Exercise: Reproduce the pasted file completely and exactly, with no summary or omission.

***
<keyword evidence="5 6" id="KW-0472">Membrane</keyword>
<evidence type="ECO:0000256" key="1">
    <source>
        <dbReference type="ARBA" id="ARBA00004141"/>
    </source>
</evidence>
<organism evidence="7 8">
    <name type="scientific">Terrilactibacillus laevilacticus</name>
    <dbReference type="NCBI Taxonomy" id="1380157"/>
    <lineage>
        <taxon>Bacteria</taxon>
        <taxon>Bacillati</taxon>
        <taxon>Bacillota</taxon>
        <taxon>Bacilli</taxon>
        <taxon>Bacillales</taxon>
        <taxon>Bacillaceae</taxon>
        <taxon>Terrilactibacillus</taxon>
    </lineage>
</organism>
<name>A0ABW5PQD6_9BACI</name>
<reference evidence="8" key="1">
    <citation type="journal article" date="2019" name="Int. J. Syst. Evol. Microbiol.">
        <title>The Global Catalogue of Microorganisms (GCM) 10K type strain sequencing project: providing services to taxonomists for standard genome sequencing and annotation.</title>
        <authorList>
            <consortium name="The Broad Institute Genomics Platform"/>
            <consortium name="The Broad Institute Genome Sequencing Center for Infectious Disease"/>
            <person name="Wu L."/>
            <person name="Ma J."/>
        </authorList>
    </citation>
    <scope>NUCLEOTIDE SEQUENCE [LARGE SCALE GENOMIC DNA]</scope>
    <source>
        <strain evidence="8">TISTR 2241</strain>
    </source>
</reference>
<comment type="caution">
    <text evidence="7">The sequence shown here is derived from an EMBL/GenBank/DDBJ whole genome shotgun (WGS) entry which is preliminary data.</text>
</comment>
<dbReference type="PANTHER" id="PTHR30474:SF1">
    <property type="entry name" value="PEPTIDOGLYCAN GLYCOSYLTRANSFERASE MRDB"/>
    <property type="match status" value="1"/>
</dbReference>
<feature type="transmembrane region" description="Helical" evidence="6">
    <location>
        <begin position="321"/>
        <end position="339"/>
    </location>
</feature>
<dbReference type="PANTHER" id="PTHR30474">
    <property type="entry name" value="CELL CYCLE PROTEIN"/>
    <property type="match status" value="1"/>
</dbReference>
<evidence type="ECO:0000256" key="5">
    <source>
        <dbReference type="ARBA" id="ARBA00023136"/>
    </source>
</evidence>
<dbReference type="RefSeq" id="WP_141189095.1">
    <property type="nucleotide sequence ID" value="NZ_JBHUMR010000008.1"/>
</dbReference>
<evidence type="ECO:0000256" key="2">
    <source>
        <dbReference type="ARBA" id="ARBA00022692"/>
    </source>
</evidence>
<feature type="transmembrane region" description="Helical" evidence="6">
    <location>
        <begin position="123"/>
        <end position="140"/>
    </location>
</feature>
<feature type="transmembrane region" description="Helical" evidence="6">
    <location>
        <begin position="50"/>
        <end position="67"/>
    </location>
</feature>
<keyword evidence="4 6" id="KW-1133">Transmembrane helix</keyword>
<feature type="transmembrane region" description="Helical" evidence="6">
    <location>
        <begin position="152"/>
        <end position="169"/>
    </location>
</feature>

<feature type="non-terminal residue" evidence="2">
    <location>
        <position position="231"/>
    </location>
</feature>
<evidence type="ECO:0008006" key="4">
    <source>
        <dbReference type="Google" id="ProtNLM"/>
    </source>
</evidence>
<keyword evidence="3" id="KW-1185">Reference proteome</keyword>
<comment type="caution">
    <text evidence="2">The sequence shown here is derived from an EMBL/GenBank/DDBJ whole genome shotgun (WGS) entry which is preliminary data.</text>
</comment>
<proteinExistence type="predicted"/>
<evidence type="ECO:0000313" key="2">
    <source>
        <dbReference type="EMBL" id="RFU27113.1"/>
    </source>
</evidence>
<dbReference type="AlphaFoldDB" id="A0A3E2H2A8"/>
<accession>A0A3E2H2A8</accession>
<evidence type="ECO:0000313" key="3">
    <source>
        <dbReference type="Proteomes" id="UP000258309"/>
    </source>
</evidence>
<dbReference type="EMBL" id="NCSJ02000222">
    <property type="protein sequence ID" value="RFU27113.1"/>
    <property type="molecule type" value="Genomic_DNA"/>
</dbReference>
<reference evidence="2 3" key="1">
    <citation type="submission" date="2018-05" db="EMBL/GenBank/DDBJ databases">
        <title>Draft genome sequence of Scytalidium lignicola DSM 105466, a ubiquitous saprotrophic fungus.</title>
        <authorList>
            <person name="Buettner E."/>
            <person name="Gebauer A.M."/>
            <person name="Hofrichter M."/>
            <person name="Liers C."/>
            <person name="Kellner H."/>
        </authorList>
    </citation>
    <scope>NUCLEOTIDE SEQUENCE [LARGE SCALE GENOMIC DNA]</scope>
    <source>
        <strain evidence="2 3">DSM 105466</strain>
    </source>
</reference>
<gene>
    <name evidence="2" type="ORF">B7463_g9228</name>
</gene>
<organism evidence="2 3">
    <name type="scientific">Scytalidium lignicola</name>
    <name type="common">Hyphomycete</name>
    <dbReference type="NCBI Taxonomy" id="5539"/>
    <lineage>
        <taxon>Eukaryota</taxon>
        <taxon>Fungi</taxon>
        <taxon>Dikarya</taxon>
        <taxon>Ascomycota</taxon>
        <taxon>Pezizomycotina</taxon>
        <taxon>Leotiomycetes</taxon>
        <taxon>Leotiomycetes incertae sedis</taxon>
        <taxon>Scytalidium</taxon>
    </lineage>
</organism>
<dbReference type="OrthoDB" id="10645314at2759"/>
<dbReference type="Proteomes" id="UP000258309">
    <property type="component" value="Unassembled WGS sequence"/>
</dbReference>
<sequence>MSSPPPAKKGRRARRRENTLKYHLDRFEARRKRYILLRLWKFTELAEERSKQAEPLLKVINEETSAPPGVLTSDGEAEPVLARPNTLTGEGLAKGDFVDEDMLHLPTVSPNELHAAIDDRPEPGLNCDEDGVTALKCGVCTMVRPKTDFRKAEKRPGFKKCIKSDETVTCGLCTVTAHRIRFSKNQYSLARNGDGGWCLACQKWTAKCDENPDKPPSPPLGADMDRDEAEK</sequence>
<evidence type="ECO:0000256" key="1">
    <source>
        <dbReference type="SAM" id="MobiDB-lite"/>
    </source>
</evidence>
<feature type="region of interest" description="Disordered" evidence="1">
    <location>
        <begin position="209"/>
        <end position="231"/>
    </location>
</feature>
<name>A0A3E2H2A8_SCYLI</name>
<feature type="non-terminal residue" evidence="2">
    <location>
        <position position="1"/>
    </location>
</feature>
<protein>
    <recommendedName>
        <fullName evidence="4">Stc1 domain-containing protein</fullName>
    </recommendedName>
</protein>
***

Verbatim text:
<keyword evidence="5 6" id="KW-0472">Membrane</keyword>
<evidence type="ECO:0000256" key="1">
    <source>
        <dbReference type="ARBA" id="ARBA00004141"/>
    </source>
</evidence>
<organism evidence="7 8">
    <name type="scientific">Terrilactibacillus laevilacticus</name>
    <dbReference type="NCBI Taxonomy" id="1380157"/>
    <lineage>
        <taxon>Bacteria</taxon>
        <taxon>Bacillati</taxon>
        <taxon>Bacillota</taxon>
        <taxon>Bacilli</taxon>
        <taxon>Bacillales</taxon>
        <taxon>Bacillaceae</taxon>
        <taxon>Terrilactibacillus</taxon>
    </lineage>
</organism>
<name>A0ABW5PQD6_9BACI</name>
<reference evidence="8" key="1">
    <citation type="journal article" date="2019" name="Int. J. Syst. Evol. Microbiol.">
        <title>The Global Catalogue of Microorganisms (GCM) 10K type strain sequencing project: providing services to taxonomists for standard genome sequencing and annotation.</title>
        <authorList>
            <consortium name="The Broad Institute Genomics Platform"/>
            <consortium name="The Broad Institute Genome Sequencing Center for Infectious Disease"/>
            <person name="Wu L."/>
            <person name="Ma J."/>
        </authorList>
    </citation>
    <scope>NUCLEOTIDE SEQUENCE [LARGE SCALE GENOMIC DNA]</scope>
    <source>
        <strain evidence="8">TISTR 2241</strain>
    </source>
</reference>
<comment type="caution">
    <text evidence="7">The sequence shown here is derived from an EMBL/GenBank/DDBJ whole genome shotgun (WGS) entry which is preliminary data.</text>
</comment>
<dbReference type="PANTHER" id="PTHR30474:SF1">
    <property type="entry name" value="PEPTIDOGLYCAN GLYCOSYLTRANSFERASE MRDB"/>
    <property type="match status" value="1"/>
</dbReference>
<feature type="transmembrane region" description="Helical" evidence="6">
    <location>
        <begin position="321"/>
        <end position="339"/>
    </location>
</feature>
<dbReference type="PANTHER" id="PTHR30474">
    <property type="entry name" value="CELL CYCLE PROTEIN"/>
    <property type="match status" value="1"/>
</dbReference>
<evidence type="ECO:0000256" key="5">
    <source>
        <dbReference type="ARBA" id="ARBA00023136"/>
    </source>
</evidence>
<dbReference type="RefSeq" id="WP_141189095.1">
    <property type="nucleotide sequence ID" value="NZ_JBHUMR010000008.1"/>
</dbReference>
<evidence type="ECO:0000256" key="2">
    <source>
        <dbReference type="ARBA" id="ARBA00022692"/>
    </source>
</evidence>
<feature type="transmembrane region" description="Helical" evidence="6">
    <location>
        <begin position="123"/>
        <end position="140"/>
    </location>
</feature>
<feature type="transmembrane region" description="Helical" evidence="6">
    <location>
        <begin position="50"/>
        <end position="67"/>
    </location>
</feature>
<keyword evidence="4 6" id="KW-1133">Transmembrane helix</keyword>
<feature type="transmembrane region" description="Helical" evidence="6">
    <location>
        <begin position="152"/>
        <end position="169"/>
    </location>
</feature>

<feature type="non-terminal residue" evidence="2">
    <location>
        <position position="231"/>
    </location>
</feature>
<evidence type="ECO:0008006" key="4">
    <source>
        <dbReference type="Google" id="ProtNLM"/>
    </source>
</evidence>
<keyword evidence="3" id="KW-1185">Reference proteome</keyword>
<comment type="caution">
    <text evidence="2">The sequence shown here is derived from an EMBL/GenBank/DDBJ whole genome shotgun (WGS) entry which is preliminary data.</text>
</comment>
<proteinExistence type="predicted"/>
<evidence type="ECO:0000313" key="2">
    <source>
        <dbReference type="EMBL" id="RFU27113.1"/>
    </source>
</evidence>
<dbReference type="AlphaFoldDB" id="A0A3E2H2A8"/>
<accession>A0A3E2H2A8</accession>
<evidence type="ECO:0000313" key="3">
    <source>
        <dbReference type="Proteomes" id="UP000258309"/>
    </source>
</evidence>
<dbReference type="EMBL" id="NCSJ02000222">
    <property type="protein sequence ID" value="RFU27113.1"/>
    <property type="molecule type" value="Genomic_DNA"/>
</dbReference>
<reference evidence="2 3" key="1">
    <citation type="submission" date="2018-05" db="EMBL/GenBank/DDBJ databases">
        <title>Draft genome sequence of Scytalidium lignicola DSM 105466, a ubiquitous saprotrophic fungus.</title>
        <authorList>
            <person name="Buettner E."/>
            <person name="Gebauer A.M."/>
            <person name="Hofrichter M."/>
            <person name="Liers C."/>
            <person name="Kellner H."/>
        </authorList>
    </citation>
    <scope>NUCLEOTIDE SEQUENCE [LARGE SCALE GENOMIC DNA]</scope>
    <source>
        <strain evidence="2 3">DSM 105466</strain>
    </source>
</reference>
<gene>
    <name evidence="2" type="ORF">B7463_g9228</name>
</gene>
<organism evidence="2 3">
    <name type="scientific">Scytalidium lignicola</name>
    <name type="common">Hyphomycete</name>
    <dbReference type="NCBI Taxonomy" id="5539"/>
    <lineage>
        <taxon>Eukaryota</taxon>
        <taxon>Fungi</taxon>
        <taxon>Dikarya</taxon>
        <taxon>Ascomycota</taxon>
        <taxon>Pezizomycotina</taxon>
        <taxon>Leotiomycetes</taxon>
        <taxon>Leotiomycetes incertae sedis</taxon>
        <taxon>Scytalidium</taxon>
    </lineage>
</organism>
<dbReference type="OrthoDB" id="10645314at2759"/>
<dbReference type="Proteomes" id="UP000258309">
    <property type="component" value="Unassembled WGS sequence"/>
</dbReference>
<sequence>MSSPPPAKKGRRARRRENTLKYHLDRFEARRKRYILLRLWKFTELAEERSKQAEPLLKVINEETSAPPGVLTSDGEAEPVLARPNTLTGEGLAKGDFVDEDMLHLPTVSPNELHAAIDDRPEPGLNCDEDGVTALKCGVCTMVRPKTDFRKAEKRPGFKKCIKSDETVTCGLCTVTAHRIRFSKNQYSLARNGDGGWCLACQKWTAKCDENPDKPPSPPLGADMDRDEAEK</sequence>
<evidence type="ECO:0000256" key="1">
    <source>
        <dbReference type="SAM" id="MobiDB-lite"/>
    </source>
</evidence>
<feature type="region of interest" description="Disordered" evidence="1">
    <location>
        <begin position="209"/>
        <end position="231"/>
    </location>
</feature>
<name>A0A3E2H2A8_SCYLI</name>
<feature type="non-terminal residue" evidence="2">
    <location>
        <position position="1"/>
    </location>
</feature>
<protein>
    <recommendedName>
        <fullName evidence="4">Stc1 domain-containing protein</fullName>
    </recommendedName>
</protein>